Five Steps to Assessing Your Cyber-Supply Chain

Usually, when people hear about cybersecurity and data breaches, they think of high-profile attacks that have made global headlines in recent years. However, supply chain cybersecurity issues often don’t get much attention, yet the stakes are high due to all of the interconnected players: from transportation and distribution, to procurement and manufacturing.

With supply chain, all of these players have different networks that need to communicate with each other, but they might have different security policies or be using legacy equipment, for example. Also, with an increased focus on the Industrial Internet of Things (IIoT) for supply chain management, supply chains and manufacturing assets have become a target for malicious hackers who could, for example, access your network through an office printer.

You Must ‘Assume Breach’

Thinking of supply chain from end-to-end in terms of security standards, integration, policies, and best practices often seems to be stuck in the status quo of years ago – so things like compliance, for example, are no longer an effective cybersecurity strategy. Even firewalls are no longer as effective as they used to be thanks to cloud adoption, IoT products and mobile devices.

The reality is that cybersecurity has almost quietly become the great equalizer and we’ve all been in – or will be in – the crosshairs of a breach. It’s the simple truth and is actually what is called an assume breach mentality, where it’s a case of ‘when’ and not ‘if’ get breached. That’s a major, critical shift in overall strategy and approach from years past.

Flat Networks Are Good… and Bad

Networks have become what the industry calls ‘flat’ – think of your network as east-west, where applications and data are on a level playing field and are all talking to each other, sharing information, and making everything more efficient because of it.

However, there’s a catch – the strength of a flat network is also its weakness. They are hyper-connected, so it’s become easier for cyber-criminals to sneak into your network through something as seemingly inconsequential as a printer, and move around laterally – sometimes going unnoticed for months and months – until the attackers reach the high-value assets they’re after.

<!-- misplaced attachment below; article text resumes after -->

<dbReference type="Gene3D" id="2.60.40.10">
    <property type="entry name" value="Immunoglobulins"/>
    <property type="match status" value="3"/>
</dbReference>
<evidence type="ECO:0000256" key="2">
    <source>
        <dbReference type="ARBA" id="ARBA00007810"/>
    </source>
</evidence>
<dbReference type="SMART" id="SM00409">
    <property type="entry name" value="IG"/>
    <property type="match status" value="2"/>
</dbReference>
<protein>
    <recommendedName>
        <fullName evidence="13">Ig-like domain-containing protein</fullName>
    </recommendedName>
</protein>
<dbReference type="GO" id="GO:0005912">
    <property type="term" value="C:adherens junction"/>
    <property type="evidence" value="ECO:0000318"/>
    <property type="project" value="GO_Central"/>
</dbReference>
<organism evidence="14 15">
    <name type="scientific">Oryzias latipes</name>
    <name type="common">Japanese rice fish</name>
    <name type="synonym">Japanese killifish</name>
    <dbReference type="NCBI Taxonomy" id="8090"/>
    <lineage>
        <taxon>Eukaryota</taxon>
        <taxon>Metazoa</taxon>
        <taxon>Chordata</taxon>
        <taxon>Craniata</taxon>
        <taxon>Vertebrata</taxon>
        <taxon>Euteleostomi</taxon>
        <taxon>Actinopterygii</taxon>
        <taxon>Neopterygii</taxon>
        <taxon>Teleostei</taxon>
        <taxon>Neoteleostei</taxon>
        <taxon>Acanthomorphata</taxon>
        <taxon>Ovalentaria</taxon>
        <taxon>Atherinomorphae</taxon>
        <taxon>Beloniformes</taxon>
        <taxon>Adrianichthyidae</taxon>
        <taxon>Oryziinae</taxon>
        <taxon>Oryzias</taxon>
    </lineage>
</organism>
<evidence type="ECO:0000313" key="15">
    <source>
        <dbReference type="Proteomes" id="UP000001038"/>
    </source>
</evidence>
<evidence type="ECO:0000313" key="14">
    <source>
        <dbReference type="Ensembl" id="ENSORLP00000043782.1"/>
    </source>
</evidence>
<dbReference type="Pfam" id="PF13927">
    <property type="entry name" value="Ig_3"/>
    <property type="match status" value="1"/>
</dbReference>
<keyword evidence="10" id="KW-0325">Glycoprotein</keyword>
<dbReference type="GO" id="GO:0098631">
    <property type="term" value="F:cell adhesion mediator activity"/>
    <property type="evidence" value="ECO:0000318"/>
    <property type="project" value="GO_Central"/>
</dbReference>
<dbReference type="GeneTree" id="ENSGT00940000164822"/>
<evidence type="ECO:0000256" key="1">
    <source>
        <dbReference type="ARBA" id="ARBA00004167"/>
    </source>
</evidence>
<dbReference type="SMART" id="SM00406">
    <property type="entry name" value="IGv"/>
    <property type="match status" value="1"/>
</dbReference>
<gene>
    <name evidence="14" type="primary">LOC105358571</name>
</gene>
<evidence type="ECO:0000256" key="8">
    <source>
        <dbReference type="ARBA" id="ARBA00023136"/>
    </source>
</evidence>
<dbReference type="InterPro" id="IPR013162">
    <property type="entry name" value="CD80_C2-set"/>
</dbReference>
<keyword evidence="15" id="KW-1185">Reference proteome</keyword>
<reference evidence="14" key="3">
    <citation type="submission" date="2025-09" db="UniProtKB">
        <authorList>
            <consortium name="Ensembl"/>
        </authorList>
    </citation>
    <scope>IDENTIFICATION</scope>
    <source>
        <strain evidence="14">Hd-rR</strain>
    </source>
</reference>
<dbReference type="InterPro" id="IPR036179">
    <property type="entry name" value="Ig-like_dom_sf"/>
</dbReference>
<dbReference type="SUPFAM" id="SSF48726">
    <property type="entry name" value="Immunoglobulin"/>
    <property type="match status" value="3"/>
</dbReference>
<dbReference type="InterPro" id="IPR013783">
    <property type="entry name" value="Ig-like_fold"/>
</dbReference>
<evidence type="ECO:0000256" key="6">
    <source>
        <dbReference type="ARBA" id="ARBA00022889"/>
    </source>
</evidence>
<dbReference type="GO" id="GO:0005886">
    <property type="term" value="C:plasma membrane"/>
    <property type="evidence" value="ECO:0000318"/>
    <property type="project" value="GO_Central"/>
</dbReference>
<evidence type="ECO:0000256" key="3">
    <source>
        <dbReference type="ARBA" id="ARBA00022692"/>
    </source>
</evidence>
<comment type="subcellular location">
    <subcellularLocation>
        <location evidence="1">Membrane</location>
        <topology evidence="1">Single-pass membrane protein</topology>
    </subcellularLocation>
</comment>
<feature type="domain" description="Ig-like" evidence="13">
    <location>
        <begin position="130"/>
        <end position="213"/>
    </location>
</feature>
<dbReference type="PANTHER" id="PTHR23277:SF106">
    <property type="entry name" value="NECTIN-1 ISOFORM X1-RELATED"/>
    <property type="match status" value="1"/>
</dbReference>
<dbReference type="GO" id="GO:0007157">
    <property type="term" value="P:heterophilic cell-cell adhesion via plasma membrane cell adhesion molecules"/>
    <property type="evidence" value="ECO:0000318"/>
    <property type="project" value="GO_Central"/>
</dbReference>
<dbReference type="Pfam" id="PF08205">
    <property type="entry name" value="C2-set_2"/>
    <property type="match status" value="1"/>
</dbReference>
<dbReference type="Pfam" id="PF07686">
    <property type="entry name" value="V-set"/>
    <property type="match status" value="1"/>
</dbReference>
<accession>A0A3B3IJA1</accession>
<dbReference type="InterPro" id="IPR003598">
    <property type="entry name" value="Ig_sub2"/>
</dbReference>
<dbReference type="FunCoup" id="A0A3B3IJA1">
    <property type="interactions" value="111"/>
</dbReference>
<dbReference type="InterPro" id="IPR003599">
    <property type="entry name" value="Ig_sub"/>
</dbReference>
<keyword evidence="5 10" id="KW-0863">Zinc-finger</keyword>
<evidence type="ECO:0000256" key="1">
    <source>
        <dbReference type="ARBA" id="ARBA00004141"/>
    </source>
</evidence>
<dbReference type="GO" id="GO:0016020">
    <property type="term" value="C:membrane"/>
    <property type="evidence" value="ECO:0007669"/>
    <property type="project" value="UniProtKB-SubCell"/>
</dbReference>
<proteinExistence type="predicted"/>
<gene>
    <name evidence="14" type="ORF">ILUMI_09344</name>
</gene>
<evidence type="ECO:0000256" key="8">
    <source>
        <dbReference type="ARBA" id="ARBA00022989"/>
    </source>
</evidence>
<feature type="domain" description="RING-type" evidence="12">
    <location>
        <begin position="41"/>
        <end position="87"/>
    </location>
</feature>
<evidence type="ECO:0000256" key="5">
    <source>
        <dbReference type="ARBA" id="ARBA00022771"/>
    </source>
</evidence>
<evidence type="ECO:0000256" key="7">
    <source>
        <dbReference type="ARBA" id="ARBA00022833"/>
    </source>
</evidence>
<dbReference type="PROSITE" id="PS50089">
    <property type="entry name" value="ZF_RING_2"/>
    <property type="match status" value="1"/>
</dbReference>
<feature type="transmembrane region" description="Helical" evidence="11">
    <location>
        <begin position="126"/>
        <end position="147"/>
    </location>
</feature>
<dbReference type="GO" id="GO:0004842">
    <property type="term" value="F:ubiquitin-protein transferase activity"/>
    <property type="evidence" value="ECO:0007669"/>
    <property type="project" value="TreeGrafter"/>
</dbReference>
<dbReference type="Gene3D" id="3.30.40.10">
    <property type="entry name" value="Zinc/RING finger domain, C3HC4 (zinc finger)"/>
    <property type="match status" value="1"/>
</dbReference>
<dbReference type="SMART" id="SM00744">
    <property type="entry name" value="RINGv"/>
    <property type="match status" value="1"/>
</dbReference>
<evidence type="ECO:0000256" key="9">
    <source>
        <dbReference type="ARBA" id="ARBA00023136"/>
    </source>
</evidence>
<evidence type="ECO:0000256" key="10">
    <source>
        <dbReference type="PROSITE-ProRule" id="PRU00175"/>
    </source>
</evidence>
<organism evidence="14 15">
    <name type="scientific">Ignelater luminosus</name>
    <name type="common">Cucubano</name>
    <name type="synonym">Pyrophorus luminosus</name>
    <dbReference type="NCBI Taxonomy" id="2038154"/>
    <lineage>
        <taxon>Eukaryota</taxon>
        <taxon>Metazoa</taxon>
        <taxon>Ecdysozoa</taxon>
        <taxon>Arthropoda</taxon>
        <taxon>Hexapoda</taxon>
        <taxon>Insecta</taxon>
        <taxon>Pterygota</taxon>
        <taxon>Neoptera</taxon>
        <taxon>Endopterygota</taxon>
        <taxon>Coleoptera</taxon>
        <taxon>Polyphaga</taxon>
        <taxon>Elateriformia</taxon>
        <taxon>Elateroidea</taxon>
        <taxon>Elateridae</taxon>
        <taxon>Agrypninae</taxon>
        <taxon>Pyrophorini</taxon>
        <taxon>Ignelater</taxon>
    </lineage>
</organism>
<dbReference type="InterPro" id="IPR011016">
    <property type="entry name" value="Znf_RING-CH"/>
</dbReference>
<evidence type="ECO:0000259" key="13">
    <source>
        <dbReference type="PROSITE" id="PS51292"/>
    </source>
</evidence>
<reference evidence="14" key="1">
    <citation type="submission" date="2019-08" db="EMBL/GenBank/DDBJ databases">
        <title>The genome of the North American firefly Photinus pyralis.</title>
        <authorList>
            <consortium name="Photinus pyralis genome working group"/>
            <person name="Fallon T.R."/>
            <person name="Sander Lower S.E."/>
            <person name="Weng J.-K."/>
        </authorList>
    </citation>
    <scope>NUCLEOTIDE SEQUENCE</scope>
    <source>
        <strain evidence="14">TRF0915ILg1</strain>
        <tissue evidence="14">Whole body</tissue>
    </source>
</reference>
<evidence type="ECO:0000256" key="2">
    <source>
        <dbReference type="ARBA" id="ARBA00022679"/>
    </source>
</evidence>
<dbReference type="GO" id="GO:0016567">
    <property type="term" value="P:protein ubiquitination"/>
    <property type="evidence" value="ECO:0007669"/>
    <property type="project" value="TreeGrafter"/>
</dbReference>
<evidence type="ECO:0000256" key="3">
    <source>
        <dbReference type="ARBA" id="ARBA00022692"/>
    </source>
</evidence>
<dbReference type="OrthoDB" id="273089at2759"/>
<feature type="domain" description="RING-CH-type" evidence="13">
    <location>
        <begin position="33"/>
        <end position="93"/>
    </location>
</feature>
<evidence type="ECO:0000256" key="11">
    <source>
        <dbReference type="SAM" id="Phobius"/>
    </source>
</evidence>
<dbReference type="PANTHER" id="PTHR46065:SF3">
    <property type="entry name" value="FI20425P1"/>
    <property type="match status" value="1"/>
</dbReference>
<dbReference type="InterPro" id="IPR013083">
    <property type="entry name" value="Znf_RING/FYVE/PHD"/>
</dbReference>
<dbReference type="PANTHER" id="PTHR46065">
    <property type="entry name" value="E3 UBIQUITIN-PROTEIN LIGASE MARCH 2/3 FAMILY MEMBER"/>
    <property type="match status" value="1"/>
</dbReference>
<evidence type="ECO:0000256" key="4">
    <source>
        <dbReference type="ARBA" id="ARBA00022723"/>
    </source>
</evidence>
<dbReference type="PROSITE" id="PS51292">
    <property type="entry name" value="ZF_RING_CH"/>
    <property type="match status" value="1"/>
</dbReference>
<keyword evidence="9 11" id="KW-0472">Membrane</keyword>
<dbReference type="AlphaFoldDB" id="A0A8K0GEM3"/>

Five Steps to Assessing Your Cyber-Supply Chain

The flattening of the IT world has led to the creation of the cyber-supply chain – one with several moving parts that need to be secure. Here are five initial steps to ensure your cyber-supply chain is in good order:

  1. The first step is an absolute must: prioritize! Gather together all key stakeholders and identify your organization’s high-value assets – you’d be surprised by how many companies don’t know what they are or how to prioritize them
  2. Evaluate how your cyber-supply chain is connected or related to these high-value, ‘crown jewel’ applications – what current security measures are in place and where?
  3. Identify partners/vendors who have direct – or almost direct – access to your network or data center (i.e. what specific applications) and to what extent
  4. Assess the cybersecurity policies and strategies of third party teams that handle sensitive data to understand if/how they store, manage or manipulate it and within which environments
  5. Identify potential solutions that are available and consider segmentation technology, which falls in line with an assume breach mentality by compartmentalizing and isolating threats once they’re inside the network

Once you have gone through this checklist, determine what is the best way to audit your suppliers and vendors. There are several standards out there with ISO 9000 being the most widely known to define, establish and maintain an effective quality assurance system.

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